Which puts paid to the otherwise workable plan (for a team this good) of just nursing him through until the post-season starts. Bradley may indeed be a post-season factor. It\'s just more likely than not to be for a team other than the Cubs.
I\'m still slightly astonished that he didn\'t go to one of the many teams in need of a DH and knock the snot out of the ball for a few seasons for good money.
I find it regrettable that the tremendous tagline that appeared under this article in my RSS reader is no where to be found on the actual article. For the benefit of the rest, it was as follows:

\"Will Milton Bradley move the Cubs past `go` come October, or will he leave the team playing \"Operation\"?\"
So who might get the additional playing time in the OF if/when Bradley goes down or Piniella sours on Fukudome? Assuming Reed Johnson is not the answer, then who?

If a trade is not worked then could Hoffpauir play RF? The consensus here seemed to be \"No\" but his bat seems like it would play.
The Cubs have avoided the big mistake? Since when? Hendry\'s track record is abysmal. The Cubs only won a weak division in 2007 because the Brewers folded; and only won an even weaker division last year because they got lucky with Harden and Dempster. Hendry knows nothing about player development and evaluation, nor roster construction and management. The man is a complete and utter moron.

The best thing the Cubs new owners could possibly do for their franchise is throw Hendry out his office window.
Hendry\'s not the greatest GM out there, and I would argue that the Juan Pierre trade was a \"big mistake.\" That said, you can\'t just write off two consecutive division championships, even in the NL Central, especially given how many games they won last year (surely that\'s not all attributable to Ryan Dempster). Hendry also stole Derrek Lee and Aramis Ramirez, two of the best trades the franchise ever made aside from the one for Sandberg. The minor league system hasn\'t brought up nearly as many good players as it probably should have, but that kind of organizational failure has really been going on for decades now; it\'s not all on Hendry. Great GM? No, but he\'s not exactly Jim Bowden here.
I don\'t care for Hendry, either, and I certainly think that the Bradley \'mistake\', should it turn out to be one, is only the latest of a series of horrible contract decisions. To wit: Fukudome (4/$48 mil), Marquis (3/21), and Soriano (8/$136), not to mention the dubious backloading of the Ramirez, Dempster and Zambrano deals. On one hand, the spending of money is a salve to the deep wounds that Cubs fans suffer. But the unwise spending of money - spending money for the sake of spending money - is just another cross to bear.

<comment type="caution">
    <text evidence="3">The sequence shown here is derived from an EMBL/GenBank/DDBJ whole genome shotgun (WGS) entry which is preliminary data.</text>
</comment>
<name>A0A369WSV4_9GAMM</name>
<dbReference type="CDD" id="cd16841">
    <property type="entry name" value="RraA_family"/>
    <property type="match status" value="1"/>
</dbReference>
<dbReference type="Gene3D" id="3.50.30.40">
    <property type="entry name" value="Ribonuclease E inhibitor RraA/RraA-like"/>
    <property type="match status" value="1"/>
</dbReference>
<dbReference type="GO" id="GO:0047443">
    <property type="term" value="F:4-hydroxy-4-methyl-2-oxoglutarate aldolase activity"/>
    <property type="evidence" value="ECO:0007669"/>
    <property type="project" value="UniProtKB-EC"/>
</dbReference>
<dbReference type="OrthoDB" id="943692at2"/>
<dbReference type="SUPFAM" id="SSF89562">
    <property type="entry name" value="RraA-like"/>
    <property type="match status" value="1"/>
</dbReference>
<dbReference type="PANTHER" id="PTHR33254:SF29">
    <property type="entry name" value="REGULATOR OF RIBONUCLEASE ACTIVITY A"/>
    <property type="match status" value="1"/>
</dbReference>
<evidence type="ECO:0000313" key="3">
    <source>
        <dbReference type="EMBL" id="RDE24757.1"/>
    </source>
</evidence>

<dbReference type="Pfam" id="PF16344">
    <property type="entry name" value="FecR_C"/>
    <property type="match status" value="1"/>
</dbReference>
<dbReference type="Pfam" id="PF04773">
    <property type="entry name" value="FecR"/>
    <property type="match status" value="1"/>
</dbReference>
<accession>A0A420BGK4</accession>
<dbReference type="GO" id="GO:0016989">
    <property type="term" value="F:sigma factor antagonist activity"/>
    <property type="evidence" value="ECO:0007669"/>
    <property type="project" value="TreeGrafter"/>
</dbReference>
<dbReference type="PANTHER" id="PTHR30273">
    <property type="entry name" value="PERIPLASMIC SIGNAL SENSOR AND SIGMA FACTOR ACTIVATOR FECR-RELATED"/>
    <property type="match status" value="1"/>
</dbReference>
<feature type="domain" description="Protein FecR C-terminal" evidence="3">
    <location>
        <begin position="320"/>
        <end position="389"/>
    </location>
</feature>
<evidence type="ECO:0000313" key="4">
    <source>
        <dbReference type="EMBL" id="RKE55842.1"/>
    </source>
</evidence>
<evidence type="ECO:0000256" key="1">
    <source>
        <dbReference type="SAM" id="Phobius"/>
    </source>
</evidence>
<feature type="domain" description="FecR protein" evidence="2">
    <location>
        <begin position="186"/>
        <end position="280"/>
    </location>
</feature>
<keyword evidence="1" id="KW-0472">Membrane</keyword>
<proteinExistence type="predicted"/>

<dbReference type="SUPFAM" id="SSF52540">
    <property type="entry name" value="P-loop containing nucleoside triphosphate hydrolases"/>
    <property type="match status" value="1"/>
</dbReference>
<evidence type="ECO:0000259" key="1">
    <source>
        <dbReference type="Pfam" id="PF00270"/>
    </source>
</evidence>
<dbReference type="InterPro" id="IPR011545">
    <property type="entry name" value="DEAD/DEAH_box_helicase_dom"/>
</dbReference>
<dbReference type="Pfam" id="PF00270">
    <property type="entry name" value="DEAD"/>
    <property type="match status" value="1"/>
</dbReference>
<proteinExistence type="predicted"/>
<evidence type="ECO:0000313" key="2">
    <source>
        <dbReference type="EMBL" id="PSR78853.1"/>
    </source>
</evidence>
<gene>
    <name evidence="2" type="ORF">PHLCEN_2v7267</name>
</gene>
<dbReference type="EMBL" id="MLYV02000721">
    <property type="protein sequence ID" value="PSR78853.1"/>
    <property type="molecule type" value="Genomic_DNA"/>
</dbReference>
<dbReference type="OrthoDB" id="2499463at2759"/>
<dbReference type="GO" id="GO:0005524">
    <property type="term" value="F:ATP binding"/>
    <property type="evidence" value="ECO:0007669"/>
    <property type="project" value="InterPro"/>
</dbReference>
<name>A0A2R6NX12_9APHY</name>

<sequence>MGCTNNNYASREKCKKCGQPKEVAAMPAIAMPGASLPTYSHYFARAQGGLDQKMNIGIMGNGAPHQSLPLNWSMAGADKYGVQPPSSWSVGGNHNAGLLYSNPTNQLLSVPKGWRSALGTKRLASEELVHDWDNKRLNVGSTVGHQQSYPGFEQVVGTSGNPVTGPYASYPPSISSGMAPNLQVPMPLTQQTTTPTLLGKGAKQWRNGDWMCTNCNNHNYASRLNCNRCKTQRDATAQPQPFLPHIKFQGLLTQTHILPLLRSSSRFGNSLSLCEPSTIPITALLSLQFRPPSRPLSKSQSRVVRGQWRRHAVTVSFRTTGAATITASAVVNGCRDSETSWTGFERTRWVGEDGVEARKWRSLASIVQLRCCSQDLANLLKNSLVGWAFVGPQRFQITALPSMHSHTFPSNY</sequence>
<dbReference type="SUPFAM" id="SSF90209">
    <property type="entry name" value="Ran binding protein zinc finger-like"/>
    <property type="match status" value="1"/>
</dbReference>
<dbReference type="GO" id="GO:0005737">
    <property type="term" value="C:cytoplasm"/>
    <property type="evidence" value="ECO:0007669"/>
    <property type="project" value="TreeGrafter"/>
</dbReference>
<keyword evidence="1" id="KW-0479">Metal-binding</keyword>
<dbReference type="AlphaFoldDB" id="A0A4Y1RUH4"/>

Jason Marquis I think was what everyone expected and while that contract wasn\'t great, it wasn\'t horrible. Fukudome is only horrible in hindsight and that was a more inflated free agent market anyway. Soriano was just horrible, I\'ll agree to that. Signing Neifi after he hit .389 in 70 ABs was truly horrible, as was the Pierre trade. We must remember though the genius that was turning Todd Hundley\'s corpse into Mark Grudzielanek and Eric Karros before 2003. It hasn\'t been all bad.
I think signing Bradley would have been fine if the Cubs had kept DeRosa since DeRosa\'s versatility could have helped to cover for Bradley.

That being said, his knee injury from last year was a result of bad luck, so to speak.. as much as being tackled by your manager can come across as bad luck.

Bad luck??? Who other than Bradley would put himself into a position such that his manager figures his best choice is to tackle him?
That\'s overstating it, last year they had the best 25 man roster in the NL. That depth didn\'t translate well to a best of five series unfortunately.
A best of five series involves a fair amount of luck. Even big slick loses 40% of the time.
A friend of mine just sent me this. I think it\'s apropos.
Hilarious! I was cracking up after the first minute.
Several of the guys above are close to suggesting the real cost of Bradley\'s contract.

I (Royals fan) recall my buddy (Yanks fan) walking into a grad student cafe the morning after the Yanks signed Danny Tartabull, the first \"$5M per year player.\" John was gushing about the \"five million.\" I said, \"Ten million per year.\"

John asserted, \"5 years for $25 million.\"

I replied, \"Yes, and he\'ll play in half the games, so that works out to ten million. And for that, you and the Yanks can have him.\"

Without looking it up, I think Tartabull actually played in just over 60% of the games, just about the number Joe cites for Bradley.

For $20M per, Cubs fans, what other player(s) could you have acquired? This team is being managed like the unregulated banks about 5 years ago. The backloading and stacking of bad contracts will soon return the Cubs to subprime status.
That\'s a 15-yard penalty: unsportsmanlike conduct for attacking the follicly-challenged, Joe!
Don't forget about the no-trade clauses placed in nearly every free-agents contract. I'd say that the Cubs' window is this year. Beyond 2009, one of the NL Central teams will rise to the occasion. This team is going to be in shambles for a while with no farm system and all of these deals on the sour end. Which is why it will be so great once October comes around and the Cubs fall at some point in the playoffs.